To understand rheological measurements it is often helpful to learn more about the rheometer setup and how it works.
To measure the rheological properties of your sample with a rotational and oscillatory rheometer requires determination of the torque and deflection angle of the measuring bob. Your sample provides resistance or a reset torque to the setting. The resulting deflection angle is then measured by the rheometer's encoder. The speed is calculated from the deflection angle and the time.
However, as the user you are usually more interested in the rheological parameters. How do you get these? Rheological parameters are calculated from the measured values torque, deflection angle and speed using conversion factors (see Table 1). All further parameters, such as viscosity, are not measured but calculated.
Table 1. Measuring values and rheological parameters with the conversion factors.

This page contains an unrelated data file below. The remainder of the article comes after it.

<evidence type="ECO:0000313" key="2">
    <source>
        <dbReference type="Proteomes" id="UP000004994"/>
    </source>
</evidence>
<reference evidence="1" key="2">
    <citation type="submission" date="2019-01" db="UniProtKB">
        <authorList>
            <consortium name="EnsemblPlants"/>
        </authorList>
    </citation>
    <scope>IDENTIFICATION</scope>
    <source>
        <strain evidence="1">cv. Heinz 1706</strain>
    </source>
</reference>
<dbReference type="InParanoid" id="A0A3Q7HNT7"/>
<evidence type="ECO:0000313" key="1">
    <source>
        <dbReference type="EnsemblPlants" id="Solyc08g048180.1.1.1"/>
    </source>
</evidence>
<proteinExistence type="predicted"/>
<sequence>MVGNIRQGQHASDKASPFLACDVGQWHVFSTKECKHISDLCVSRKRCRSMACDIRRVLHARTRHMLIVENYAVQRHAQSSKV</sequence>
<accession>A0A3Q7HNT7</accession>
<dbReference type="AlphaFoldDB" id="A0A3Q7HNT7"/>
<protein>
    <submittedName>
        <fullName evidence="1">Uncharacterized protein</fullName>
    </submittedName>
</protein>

|Torque M [mNm]
||Shear stress τ [Pa]
|Deflection angle φ [µrad]
||Deformation γ [%]
|Speed n [min-1]
||Shear rate [s-1]
Rotational and oscillatory rheometers are set up as shown in Figure 1. The measuring head contains the drive motor and encoder which measure and set the torque, deflection angle and speed.
Figure 1. Setup of a modern air-bearing rotational and oscillatory rheometer with the most important components
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This information has been sourced, reviewed and adapted from materials provided by Anton Paar GmbH.
For more information on this source, please visit Anton Paar GmbH.